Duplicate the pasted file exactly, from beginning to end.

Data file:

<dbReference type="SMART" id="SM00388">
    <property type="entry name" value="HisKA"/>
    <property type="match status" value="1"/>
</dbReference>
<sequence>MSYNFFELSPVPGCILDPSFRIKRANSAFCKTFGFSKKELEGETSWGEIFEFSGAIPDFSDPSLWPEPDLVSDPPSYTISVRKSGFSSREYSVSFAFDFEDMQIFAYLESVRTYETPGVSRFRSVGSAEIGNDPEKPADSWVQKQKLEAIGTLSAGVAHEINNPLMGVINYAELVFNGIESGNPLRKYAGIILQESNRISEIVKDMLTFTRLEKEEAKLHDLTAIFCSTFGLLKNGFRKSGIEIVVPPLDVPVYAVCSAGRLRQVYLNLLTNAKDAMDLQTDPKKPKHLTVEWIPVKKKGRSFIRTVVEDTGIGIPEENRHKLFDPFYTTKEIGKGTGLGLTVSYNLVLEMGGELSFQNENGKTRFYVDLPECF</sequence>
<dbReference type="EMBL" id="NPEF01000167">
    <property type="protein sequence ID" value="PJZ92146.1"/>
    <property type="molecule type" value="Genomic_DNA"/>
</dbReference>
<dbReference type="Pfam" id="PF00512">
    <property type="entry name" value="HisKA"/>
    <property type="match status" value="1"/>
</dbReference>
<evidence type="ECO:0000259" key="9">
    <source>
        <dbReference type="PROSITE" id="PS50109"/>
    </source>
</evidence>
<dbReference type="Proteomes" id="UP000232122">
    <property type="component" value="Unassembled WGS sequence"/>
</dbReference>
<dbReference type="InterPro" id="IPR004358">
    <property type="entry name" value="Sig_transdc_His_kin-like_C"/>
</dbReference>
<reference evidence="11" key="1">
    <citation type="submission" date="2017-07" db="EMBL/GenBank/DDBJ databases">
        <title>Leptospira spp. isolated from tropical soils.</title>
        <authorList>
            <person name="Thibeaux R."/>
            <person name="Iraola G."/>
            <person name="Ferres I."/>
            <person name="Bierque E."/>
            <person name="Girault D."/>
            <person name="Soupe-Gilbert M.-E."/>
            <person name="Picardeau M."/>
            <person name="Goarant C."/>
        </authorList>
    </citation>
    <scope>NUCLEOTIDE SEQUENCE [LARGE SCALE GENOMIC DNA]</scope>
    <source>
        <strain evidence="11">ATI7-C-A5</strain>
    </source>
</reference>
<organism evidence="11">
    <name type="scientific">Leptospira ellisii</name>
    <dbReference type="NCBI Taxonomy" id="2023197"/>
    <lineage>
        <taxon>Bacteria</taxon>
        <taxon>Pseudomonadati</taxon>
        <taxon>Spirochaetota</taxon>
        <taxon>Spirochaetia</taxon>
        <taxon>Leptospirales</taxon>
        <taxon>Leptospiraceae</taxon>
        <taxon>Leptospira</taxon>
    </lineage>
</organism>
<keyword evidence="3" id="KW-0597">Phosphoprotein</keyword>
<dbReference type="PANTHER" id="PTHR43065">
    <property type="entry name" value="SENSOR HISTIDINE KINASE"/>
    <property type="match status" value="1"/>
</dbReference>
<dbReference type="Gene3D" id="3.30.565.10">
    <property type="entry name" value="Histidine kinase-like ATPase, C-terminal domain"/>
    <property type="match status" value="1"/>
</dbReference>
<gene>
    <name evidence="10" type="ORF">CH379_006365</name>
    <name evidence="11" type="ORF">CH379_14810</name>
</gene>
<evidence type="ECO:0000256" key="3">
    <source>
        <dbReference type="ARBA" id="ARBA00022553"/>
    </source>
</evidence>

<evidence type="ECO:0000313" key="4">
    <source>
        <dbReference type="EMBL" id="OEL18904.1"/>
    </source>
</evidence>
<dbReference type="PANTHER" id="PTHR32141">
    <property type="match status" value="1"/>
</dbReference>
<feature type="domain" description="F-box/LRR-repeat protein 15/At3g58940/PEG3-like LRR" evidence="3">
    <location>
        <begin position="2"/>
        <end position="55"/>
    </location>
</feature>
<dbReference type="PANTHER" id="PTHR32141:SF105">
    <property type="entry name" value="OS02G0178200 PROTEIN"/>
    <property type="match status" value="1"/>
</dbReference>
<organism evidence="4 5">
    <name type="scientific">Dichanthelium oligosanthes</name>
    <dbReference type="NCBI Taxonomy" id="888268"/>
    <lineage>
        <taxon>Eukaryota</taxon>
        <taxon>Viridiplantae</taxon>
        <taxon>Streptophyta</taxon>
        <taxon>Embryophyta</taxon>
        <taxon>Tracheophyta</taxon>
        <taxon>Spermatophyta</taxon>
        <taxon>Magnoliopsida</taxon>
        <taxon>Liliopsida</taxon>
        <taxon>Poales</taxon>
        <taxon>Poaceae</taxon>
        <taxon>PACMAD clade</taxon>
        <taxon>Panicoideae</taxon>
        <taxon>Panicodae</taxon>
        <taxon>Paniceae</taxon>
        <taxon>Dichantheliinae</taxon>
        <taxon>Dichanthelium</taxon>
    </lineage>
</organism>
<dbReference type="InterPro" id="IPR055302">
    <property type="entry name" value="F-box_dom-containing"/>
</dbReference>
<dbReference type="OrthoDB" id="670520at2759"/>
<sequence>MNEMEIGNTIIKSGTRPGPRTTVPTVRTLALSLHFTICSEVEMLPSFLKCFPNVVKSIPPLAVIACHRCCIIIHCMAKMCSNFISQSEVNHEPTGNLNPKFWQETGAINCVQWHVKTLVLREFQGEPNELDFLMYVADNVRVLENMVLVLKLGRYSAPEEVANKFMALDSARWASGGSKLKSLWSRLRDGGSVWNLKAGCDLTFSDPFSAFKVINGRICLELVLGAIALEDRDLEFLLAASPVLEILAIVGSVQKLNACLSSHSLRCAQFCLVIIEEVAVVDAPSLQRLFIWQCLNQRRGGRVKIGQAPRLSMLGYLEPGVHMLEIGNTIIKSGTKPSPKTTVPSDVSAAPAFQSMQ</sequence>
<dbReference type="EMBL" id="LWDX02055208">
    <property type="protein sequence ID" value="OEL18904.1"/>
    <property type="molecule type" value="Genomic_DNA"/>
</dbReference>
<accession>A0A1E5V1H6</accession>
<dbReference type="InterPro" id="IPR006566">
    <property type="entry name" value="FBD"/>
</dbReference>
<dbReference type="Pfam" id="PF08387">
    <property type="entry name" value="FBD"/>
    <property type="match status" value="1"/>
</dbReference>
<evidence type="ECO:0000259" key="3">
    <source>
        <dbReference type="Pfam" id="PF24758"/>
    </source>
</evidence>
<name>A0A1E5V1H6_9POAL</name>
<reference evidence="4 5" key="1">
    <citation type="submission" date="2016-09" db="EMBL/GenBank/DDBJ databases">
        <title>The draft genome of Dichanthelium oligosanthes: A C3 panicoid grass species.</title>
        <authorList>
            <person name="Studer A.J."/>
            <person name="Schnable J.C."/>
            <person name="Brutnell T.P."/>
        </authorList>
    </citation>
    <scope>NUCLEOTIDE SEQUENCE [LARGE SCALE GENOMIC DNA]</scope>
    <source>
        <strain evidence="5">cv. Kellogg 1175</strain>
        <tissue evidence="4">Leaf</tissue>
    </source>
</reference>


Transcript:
<dbReference type="SMART" id="SM00388">
    <property type="entry name" value="HisKA"/>
    <property type="match status" value="1"/>
</dbReference>
<sequence>MSYNFFELSPVPGCILDPSFRIKRANSAFCKTFGFSKKELEGETSWGEIFEFSGAIPDFSDPSLWPEPDLVSDPPSYTISVRKSGFSSREYSVSFAFDFEDMQIFAYLESVRTYETPGVSRFRSVGSAEIGNDPEKPADSWVQKQKLEAIGTLSAGVAHEINNPLMGVINYAELVFNGIESGNPLRKYAGIILQESNRISEIVKDMLTFTRLEKEEAKLHDLTAIFCSTFGLLKNGFRKSGIEIVVPPLDVPVYAVCSAGRLRQVYLNLLTNAKDAMDLQTDPKKPKHLTVEWIPVKKKGRSFIRTVVEDTGIGIPEENRHKLFDPFYTTKEIGKGTGLGLTVSYNLVLEMGGELSFQNENGKTRFYVDLPECF</sequence>
<dbReference type="EMBL" id="NPEF01000167">
    <property type="protein sequence ID" value="PJZ92146.1"/>
    <property type="molecule type" value="Genomic_DNA"/>
</dbReference>
<dbReference type="Pfam" id="PF00512">
    <property type="entry name" value="HisKA"/>
    <property type="match status" value="1"/>
</dbReference>
<evidence type="ECO:0000259" key="9">
    <source>
        <dbReference type="PROSITE" id="PS50109"/>
    </source>
</evidence>
<dbReference type="Proteomes" id="UP000232122">
    <property type="component" value="Unassembled WGS sequence"/>
</dbReference>
<dbReference type="InterPro" id="IPR004358">
    <property type="entry name" value="Sig_transdc_His_kin-like_C"/>
</dbReference>
<reference evidence="11" key="1">
    <citation type="submission" date="2017-07" db="EMBL/GenBank/DDBJ databases">
        <title>Leptospira spp. isolated from tropical soils.</title>
        <authorList>
            <person name="Thibeaux R."/>
            <person name="Iraola G."/>
            <person name="Ferres I."/>
            <person name="Bierque E."/>
            <person name="Girault D."/>
            <person name="Soupe-Gilbert M.-E."/>
            <person name="Picardeau M."/>
            <person name="Goarant C."/>
        </authorList>
    </citation>
    <scope>NUCLEOTIDE SEQUENCE [LARGE SCALE GENOMIC DNA]</scope>
    <source>
        <strain evidence="11">ATI7-C-A5</strain>
    </source>
</reference>
<organism evidence="11">
    <name type="scientific">Leptospira ellisii</name>
    <dbReference type="NCBI Taxonomy" id="2023197"/>
    <lineage>
        <taxon>Bacteria</taxon>
        <taxon>Pseudomonadati</taxon>
        <taxon>Spirochaetota</taxon>
        <taxon>Spirochaetia</taxon>
        <taxon>Leptospirales</taxon>
        <taxon>Leptospiraceae</taxon>
        <taxon>Leptospira</taxon>
    </lineage>
</organism>
<keyword evidence="3" id="KW-0597">Phosphoprotein</keyword>
<dbReference type="PANTHER" id="PTHR43065">
    <property type="entry name" value="SENSOR HISTIDINE KINASE"/>
    <property type="match status" value="1"/>
</dbReference>
<dbReference type="Gene3D" id="3.30.565.10">
    <property type="entry name" value="Histidine kinase-like ATPase, C-terminal domain"/>
    <property type="match status" value="1"/>
</dbReference>
<gene>
    <name evidence="10" type="ORF">CH379_006365</name>
    <name evidence="11" type="ORF">CH379_14810</name>
</gene>
<evidence type="ECO:0000256" key="3">
    <source>
        <dbReference type="ARBA" id="ARBA00022553"/>
    </source>
</evidence>

<evidence type="ECO:0000313" key="4">
    <source>
        <dbReference type="EMBL" id="OEL18904.1"/>
    </source>
</evidence>
<dbReference type="PANTHER" id="PTHR32141">
    <property type="match status" value="1"/>
</dbReference>
<feature type="domain" description="F-box/LRR-repeat protein 15/At3g58940/PEG3-like LRR" evidence="3">
    <location>
        <begin position="2"/>
        <end position="55"/>
    </location>
</feature>
<dbReference type="PANTHER" id="PTHR32141:SF105">
    <property type="entry name" value="OS02G0178200 PROTEIN"/>
    <property type="match status" value="1"/>
</dbReference>
<organism evidence="4 5">
    <name type="scientific">Dichanthelium oligosanthes</name>
    <dbReference type="NCBI Taxonomy" id="888268"/>
    <lineage>
        <taxon>Eukaryota</taxon>
        <taxon>Viridiplantae</taxon>
        <taxon>Streptophyta</taxon>
        <taxon>Embryophyta</taxon>
        <taxon>Tracheophyta</taxon>
        <taxon>Spermatophyta</taxon>
        <taxon>Magnoliopsida</taxon>
        <taxon>Liliopsida</taxon>
        <taxon>Poales</taxon>
        <taxon>Poaceae</taxon>
        <taxon>PACMAD clade</taxon>
        <taxon>Panicoideae</taxon>
        <taxon>Panicodae</taxon>
        <taxon>Paniceae</taxon>
        <taxon>Dichantheliinae</taxon>
        <taxon>Dichanthelium</taxon>
    </lineage>
</organism>
<dbReference type="InterPro" id="IPR055302">
    <property type="entry name" value="F-box_dom-containing"/>
</dbReference>
<dbReference type="OrthoDB" id="670520at2759"/>
<sequence>MNEMEIGNTIIKSGTRPGPRTTVPTVRTLALSLHFTICSEVEMLPSFLKCFPNVVKSIPPLAVIACHRCCIIIHCMAKMCSNFISQSEVNHEPTGNLNPKFWQETGAINCVQWHVKTLVLREFQGEPNELDFLMYVADNVRVLENMVLVLKLGRYSAPEEVANKFMALDSARWASGGSKLKSLWSRLRDGGSVWNLKAGCDLTFSDPFSAFKVINGRICLELVLGAIALEDRDLEFLLAASPVLEILAIVGSVQKLNACLSSHSLRCAQFCLVIIEEVAVVDAPSLQRLFIWQCLNQRRGGRVKIGQAPRLSMLGYLEPGVHMLEIGNTIIKSGTKPSPKTTVPSDVSAAPAFQSMQ</sequence>
<dbReference type="EMBL" id="LWDX02055208">
    <property type="protein sequence ID" value="OEL18904.1"/>
    <property type="molecule type" value="Genomic_DNA"/>
</dbReference>
<accession>A0A1E5V1H6</accession>
<dbReference type="InterPro" id="IPR006566">
    <property type="entry name" value="FBD"/>
</dbReference>
<dbReference type="Pfam" id="PF08387">
    <property type="entry name" value="FBD"/>
    <property type="match status" value="1"/>
</dbReference>
<evidence type="ECO:0000259" key="3">
    <source>
        <dbReference type="Pfam" id="PF24758"/>
    </source>
</evidence>
<name>A0A1E5V1H6_9POAL</name>
<reference evidence="4 5" key="1">
    <citation type="submission" date="2016-09" db="EMBL/GenBank/DDBJ databases">
        <title>The draft genome of Dichanthelium oligosanthes: A C3 panicoid grass species.</title>
        <authorList>
            <person name="Studer A.J."/>
            <person name="Schnable J.C."/>
            <person name="Brutnell T.P."/>
        </authorList>
    </citation>
    <scope>NUCLEOTIDE SEQUENCE [LARGE SCALE GENOMIC DNA]</scope>
    <source>
        <strain evidence="5">cv. Kellogg 1175</strain>
        <tissue evidence="4">Leaf</tissue>
    </source>
</reference>